By the time the Colin Baker/Sylvester McCoy episodes were airing in the US, I was a young firebrand who wanted to spend his weekends chasing girls. Hence, the original Who kinda ended for me after Peter Davison. I have since managed to watch one story each from the following two Doctors (via the magic of Netflix Instant), and I was struck by how kinda weirdly cynical it got -- the Baker story (the title of which I can't remember, but it involved some mad scientist at one point trying to turn Peri into some kind of furry fetish fantasy or something) could almost have been a 2000AD piece with its incredibly pessimistic take on the media and voter indifference. (I'm not saying it was offbase or anything, mind you.) The McCoy story was "Ghostlight," which...man, maybe it had a political agenda, I sure couldn't tell you, because it made no goddamned sense at all. I'm not gonna lie and say I didn't enjoy it, but I couldn't begin to explain what the fuck happened in it, and I really strongly suspect neither could anyone involved in making it.
posted by kittens for breakfast at 7:13 PM on February 16, 2010 [2 favorites]


Heh. See, your die-hard Who apologist will tell you that Ghostlight made perfect sense and your brain is wrong. I'm inclined to disagree with them, though it had some really cool elements and was a bit of a missed opportunity.
posted by Artw at 7:23 PM on February 16, 2010


Heh. See, your die-hard Who apologist will tell you that Ghostlight made perfect sense and your brain is wrong. I'm inclined to disagree with them, though it had some really cool elements and was a bit of a missed opportunity.

I did really appreciate that it took three episodes (seriously? three episodes? back in the day, they were almost never shorter than four) and just crammed like a half a season of ideas into them. I figure this may have been because at that point they weren't sure whether they'd get to do any more episodes at all, but still.
posted by kittens for breakfast at 7:27 PM on February 16, 2010


....Okay, I'm a card-carrying member of the David Tennant Is My Secret Pretend Boyfriend Club, but I still really, really don't get why they bothered to devote an entire BBC news article to "Here's his political opinions."

Not that celebrities don't deserve to have opinions, I'm just questioning whether a celebrity having a political opinion is enough for an article on those merits alone.

No matter how cute that celebrity is.
posted by EmpressCallipygos at 7:38 PM on February 16, 2010 [1 favorite]


The plot thickens with the story that Christopher Eccleston may take on Hazel Blears in the UK Election. Blears is the politician most resembling a Dalek.
posted by quarsan at 10:56 PM on February 16, 2010 [3 favorites]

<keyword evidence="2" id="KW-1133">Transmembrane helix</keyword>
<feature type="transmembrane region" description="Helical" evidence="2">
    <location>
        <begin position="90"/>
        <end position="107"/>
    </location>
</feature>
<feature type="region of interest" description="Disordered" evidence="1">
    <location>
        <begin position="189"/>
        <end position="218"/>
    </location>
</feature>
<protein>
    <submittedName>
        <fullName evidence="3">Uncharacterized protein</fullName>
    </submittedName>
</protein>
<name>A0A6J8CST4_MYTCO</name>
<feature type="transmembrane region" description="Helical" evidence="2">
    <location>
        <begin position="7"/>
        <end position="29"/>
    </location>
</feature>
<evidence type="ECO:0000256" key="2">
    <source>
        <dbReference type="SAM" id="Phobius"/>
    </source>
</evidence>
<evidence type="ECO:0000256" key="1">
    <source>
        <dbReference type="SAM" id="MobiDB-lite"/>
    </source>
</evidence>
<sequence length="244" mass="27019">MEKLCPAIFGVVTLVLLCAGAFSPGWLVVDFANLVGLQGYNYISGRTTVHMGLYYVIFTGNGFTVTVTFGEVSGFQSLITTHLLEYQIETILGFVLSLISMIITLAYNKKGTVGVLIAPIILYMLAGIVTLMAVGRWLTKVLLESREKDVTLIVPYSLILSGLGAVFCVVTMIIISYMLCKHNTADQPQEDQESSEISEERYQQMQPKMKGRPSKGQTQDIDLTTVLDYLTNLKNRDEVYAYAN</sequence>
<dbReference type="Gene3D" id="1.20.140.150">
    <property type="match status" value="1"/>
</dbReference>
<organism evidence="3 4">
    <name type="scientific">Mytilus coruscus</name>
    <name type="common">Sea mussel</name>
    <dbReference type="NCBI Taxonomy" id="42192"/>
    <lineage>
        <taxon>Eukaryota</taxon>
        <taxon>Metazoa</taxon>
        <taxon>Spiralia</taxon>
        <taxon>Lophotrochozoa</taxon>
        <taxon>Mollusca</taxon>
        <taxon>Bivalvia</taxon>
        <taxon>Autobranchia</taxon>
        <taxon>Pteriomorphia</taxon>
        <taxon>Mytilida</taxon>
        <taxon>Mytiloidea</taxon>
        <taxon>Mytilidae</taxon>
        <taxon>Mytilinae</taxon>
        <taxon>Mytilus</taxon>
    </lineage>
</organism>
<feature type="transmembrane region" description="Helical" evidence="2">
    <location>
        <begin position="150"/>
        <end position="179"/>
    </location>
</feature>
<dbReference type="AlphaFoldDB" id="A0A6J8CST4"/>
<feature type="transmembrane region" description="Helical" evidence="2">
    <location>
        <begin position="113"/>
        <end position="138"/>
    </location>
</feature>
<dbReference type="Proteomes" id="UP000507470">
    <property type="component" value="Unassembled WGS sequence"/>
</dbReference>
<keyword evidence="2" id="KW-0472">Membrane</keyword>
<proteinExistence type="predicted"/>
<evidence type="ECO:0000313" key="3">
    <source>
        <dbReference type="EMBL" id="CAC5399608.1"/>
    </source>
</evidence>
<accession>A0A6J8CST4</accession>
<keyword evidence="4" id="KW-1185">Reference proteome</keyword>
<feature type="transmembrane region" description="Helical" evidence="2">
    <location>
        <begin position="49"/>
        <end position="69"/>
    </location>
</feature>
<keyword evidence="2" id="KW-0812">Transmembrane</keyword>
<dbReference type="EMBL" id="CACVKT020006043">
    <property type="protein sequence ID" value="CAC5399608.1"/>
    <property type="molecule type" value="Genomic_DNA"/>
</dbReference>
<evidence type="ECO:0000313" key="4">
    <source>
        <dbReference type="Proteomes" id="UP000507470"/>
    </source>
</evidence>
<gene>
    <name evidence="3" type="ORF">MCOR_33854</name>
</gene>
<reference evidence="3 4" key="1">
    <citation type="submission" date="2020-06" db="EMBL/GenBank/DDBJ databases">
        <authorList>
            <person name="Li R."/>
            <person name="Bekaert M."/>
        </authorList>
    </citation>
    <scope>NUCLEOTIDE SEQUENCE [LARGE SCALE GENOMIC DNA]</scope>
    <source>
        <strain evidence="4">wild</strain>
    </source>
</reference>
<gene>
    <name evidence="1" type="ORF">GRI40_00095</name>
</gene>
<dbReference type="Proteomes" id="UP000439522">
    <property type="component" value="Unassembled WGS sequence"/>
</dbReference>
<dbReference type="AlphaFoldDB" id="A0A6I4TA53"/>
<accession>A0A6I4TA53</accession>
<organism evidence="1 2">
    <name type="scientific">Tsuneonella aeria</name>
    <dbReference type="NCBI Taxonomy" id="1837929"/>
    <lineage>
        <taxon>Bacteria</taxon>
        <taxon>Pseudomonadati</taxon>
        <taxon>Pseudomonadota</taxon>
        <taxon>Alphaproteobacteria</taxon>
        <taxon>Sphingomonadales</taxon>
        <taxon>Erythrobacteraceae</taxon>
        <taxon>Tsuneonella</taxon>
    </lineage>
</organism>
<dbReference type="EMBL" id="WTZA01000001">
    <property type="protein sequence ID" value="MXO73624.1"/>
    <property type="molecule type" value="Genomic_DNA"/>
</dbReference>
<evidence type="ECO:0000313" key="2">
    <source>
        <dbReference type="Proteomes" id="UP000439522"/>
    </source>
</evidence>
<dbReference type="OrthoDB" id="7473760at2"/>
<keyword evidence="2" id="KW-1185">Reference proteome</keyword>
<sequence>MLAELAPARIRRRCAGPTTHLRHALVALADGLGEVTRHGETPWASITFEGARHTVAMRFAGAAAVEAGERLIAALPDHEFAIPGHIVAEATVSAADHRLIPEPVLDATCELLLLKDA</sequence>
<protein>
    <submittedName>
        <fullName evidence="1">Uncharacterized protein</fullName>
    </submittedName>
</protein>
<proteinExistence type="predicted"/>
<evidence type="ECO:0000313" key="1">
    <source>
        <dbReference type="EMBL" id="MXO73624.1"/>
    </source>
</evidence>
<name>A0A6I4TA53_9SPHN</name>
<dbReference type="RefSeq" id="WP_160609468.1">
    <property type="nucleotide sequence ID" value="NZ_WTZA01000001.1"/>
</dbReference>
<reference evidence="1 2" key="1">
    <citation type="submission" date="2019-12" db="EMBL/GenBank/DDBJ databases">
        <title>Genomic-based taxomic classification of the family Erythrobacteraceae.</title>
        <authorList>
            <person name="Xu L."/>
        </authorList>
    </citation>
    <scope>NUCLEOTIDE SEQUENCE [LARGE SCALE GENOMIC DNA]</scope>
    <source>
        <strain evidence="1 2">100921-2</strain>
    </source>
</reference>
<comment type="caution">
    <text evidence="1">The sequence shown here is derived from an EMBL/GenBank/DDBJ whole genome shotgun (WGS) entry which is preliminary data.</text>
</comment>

Second favourite in the poll was New Order's Peter Hook who does loads for the city

This could be quite a race.
posted by Artw at 11:29 PM on February 16, 2010


This brings back memories of all the crap poetry and pea-brained 'satire' you used to have to put up with because it was meant as a searing indictment of Thatcher's Britain.
posted by Phanx at 1:28 AM on February 17, 2010


But really, the image of young writers going out to 'bring down the government' by writing Dr Who episodes is more like the People's Poet from the Young Ones.

What do you think you're doing, pig?
Do you really give a fig, pig?
And what's your favourite sort of gig, pig?
Barry Manilow
Or the black and white minstrel show?
posted by Sutekh at 1:42 AM on February 17, 2010 [5 favorites]


If I could remake any pre-cancellation Who story it'd be Remembrance of the Daleks. I love the concept and I love the idea of what the Doctor does to them. Sadly, it sounded a lot better when t'other half described it to me than it actually was. And it's been retconned out, or basically ignored, by Russell "HUMANS!humansHUMANS!" Davies, so meh.

I just wanna have an actually scary Ace running around with an atomic baseball bat.

your die-hard Who apologist will tell you that Ghostlight made perfect sense and your brain is wrong

I think Ghostlight was the point where I deleted the folder returned the DVD...
posted by ArmyOfKittens at 2:00 AM on February 17, 2010


The experience of going on Newsnight to talk about Doctor Who:
I watched the show later, of course; I appeared for maybe ten seconds, saying one thing: that UK SF was all left-wing, but US SF all militaristic and right-wing, 'think of Star Wars and Galactica or even Star Trek.' There was a quick shaky close up of my eyes, of the sort that encourages viewers to append the adjective 'mad' to the organs of sight in question. I certainly wasn't quoted out of context, except in the sense that the context was 'fifteen rambly minutes of chat about SF and politics' and the quote was a few seconds; although I came over as a bit of a knob, for all that. Slightly too fuzzy-brained after all day teaching to be able to give crisply formed soundbites. Gavin Esslar then chatted with in-studio guests, one Doctor Who Screenwriter and one 'Conservative Central Office Science Fiction Expert' (which made it sound, nicely, like a Tory staff post). At one point Esslar said 'Adam Roberts says all American SF is right-wing, but that's surely not right: what about Avatar?' And the two guests agreed.
posted by ninebelow at 2:51 AM on February 17, 2010 [1 favorite]


your die-hard Who apologist will tell you that Ghostlight made perfect sense and your brain is wrong

Ghostlight makes perfect sense if you watch it three times with all the DVD commentaries!
posted by fearfulsymmetry at 4:17 AM on February 17, 2010 [1 favorite]


I found McCoy as the Doctor so unbelievably annoying that he completely drowned out the script. In some regards that's no bad thing, as I seem to recall a lot of the episodes of that era to be fairly crappily scripted. When I think back now I don't really remember anything specific about those episodes, political or otherwise. All I get is a lingering dislike of McCoy.